Saturday, July 20, 2019

Setting up an Online Business: The Baby Steps

A lot of people and companies are taking their products, goods and services online.  And why not?  As of the last count, Nielsen Online reported in September 2009 that there are roughly 1.73 billion Internet users in the whole world.  That number represents a little more than a quarter of the world's total population.  Imagine being able to reach more than a billion people to buy your products!

 Not only that, but getting online means that you are in the league of bigger companies and retailers.  Your company may be a start-up, or you may be a struggling small business, but on the Internet it does not matter.  Your products will show up in a search engine result page along side, if not higher than, products offered by big retailers.  That is how the Internet is leveling the battleground.

In fact, a survey conducted by Easynet Connect found that almost half of small businesses thought that the Web is an important tool that can bring in more sales and allow them to play with the big guys, enabling them to get away from the recession.  A fifth of the respondents said that it is their "most important" resource.


So how exactly do you get your business on the Web?  Here are some tips for starting up.


1. Know the plan.

As with any business effort, your online venture should be carefully planned out.  How much funding do you have?  What exactly will your online business be?  How do you plan to fulfil orders?  How do you plan to market your site and your products? What are your benchmarks for measuring success?

Creating a plan would help you have an objective view of what you could expect, and if you have the time, money, resources and know-how to go about these.  In return, you would get to focus on what is possible and feasible for you.  Admittedly, there are a lot of choices to be made, and it would help if you could narrow down the options you have.  Having a plan can help you achieve this.

Keller Fishback

For example, although most people would want to put up a complex checkout system that stores your buyers' personal data and the things they have bought.  This system would allow you to automatically e-mail them in few months' time and offer them a discount or present to a new related product.  However, if you find that your budget would not be able to accommodate this, you might want to hold it off for the time when you are more successful, and you have been operating cash to pay for a checkout program that would do what you want.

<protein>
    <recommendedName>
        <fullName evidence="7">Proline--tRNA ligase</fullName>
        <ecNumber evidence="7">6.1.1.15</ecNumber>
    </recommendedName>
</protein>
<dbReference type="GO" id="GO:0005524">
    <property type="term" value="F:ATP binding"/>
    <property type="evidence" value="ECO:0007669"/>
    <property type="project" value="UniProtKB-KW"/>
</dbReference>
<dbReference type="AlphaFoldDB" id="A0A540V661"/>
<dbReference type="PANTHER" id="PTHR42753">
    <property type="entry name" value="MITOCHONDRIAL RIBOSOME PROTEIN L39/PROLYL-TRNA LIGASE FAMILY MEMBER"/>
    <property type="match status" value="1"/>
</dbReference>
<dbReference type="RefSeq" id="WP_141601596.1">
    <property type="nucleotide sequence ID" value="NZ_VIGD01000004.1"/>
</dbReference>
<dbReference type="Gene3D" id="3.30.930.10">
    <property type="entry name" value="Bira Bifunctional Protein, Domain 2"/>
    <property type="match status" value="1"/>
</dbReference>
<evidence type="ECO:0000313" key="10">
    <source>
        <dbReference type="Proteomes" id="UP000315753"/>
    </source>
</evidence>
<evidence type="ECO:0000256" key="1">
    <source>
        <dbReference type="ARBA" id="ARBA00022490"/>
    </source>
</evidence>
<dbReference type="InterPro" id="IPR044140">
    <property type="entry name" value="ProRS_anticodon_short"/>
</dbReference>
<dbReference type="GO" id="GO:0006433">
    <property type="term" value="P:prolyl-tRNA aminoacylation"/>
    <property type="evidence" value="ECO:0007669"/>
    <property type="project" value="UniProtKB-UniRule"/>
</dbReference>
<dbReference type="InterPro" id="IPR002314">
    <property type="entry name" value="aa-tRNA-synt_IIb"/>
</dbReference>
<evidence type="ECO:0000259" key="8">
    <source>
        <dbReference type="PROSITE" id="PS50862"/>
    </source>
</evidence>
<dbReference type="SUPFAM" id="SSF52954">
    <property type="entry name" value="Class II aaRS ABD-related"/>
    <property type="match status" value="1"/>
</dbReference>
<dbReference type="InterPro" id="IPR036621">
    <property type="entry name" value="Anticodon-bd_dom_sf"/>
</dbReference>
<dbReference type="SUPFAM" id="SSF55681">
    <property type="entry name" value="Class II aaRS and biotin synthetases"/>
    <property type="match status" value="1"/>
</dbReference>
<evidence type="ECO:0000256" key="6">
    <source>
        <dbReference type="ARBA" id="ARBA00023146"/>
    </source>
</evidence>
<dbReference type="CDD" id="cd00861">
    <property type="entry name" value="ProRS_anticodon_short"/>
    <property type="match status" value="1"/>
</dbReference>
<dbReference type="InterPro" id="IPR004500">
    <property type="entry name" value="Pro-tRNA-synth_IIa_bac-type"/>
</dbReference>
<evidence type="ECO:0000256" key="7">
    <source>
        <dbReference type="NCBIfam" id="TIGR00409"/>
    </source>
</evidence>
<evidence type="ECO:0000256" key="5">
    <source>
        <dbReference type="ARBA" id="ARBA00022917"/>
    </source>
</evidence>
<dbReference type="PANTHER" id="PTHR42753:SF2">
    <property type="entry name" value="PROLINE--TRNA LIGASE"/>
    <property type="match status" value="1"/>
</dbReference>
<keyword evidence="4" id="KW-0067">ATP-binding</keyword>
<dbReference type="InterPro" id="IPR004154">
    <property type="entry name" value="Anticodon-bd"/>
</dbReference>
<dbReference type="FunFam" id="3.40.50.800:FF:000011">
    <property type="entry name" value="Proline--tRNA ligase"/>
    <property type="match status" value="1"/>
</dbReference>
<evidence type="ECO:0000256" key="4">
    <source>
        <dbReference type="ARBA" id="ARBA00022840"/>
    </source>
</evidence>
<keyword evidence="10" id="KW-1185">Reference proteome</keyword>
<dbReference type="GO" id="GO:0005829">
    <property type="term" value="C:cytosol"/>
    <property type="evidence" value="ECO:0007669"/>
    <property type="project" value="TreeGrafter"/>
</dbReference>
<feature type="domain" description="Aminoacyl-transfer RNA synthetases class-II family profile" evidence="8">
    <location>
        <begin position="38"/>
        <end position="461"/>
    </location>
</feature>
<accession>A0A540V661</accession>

2. Test the waters out.

Instead of diving head on and getting a Web hosting company, hiring a Web site designer and programmers right on, you might want to test the online environment first.  You could avail of free tools like WordPress blogs or Google's free site suite that allows you to have your own Web site.  These services are not only free of charge, but they are also easy to use.

Go about setting up your blog or Web site like you would in a business site.  In this manner, you can get a real feel of how your business would run online.  Sell your products on these free platforms, use them to service your customers, and fulfill orders and the like.  Then, market these sites like putting them on your e-mail signatures, or on your business cards.

Testing out the waters can help you achieve two things:  you get to have a way to fine tune both your experience and your skills.  You might not know it, but you might end up not hiring a Web site designer and just do the design yourself, saving you money in the process. 

And there are also some people who have succeeded using these free platforms that they do not need to use paid hosting and other services to do their business online.


3. Launch your Web site!

Your Web site is your business' online storefront.  It holds the information about your products and services, how to get them and how to pay for them.  Give as much thought to your Web site’s content as much as you would give your physical store thought.  Be aware also that there is third-party software that could provide you with reliable services: anything from Web site design, to shopping cart software, site maintenance.  If you are unable to do any of these, for some reason, outsource!

4. Market your site, as well as your products.

A nicely done Web site would amount to nothing if people do not know about it.  The good news is, it is free to get listed on search engines and that is the most important step in disseminating information about your products and your store.  Plus, according to your budget, you can choose from an array of online marketing techniques for a more aggressive marketing strategy.

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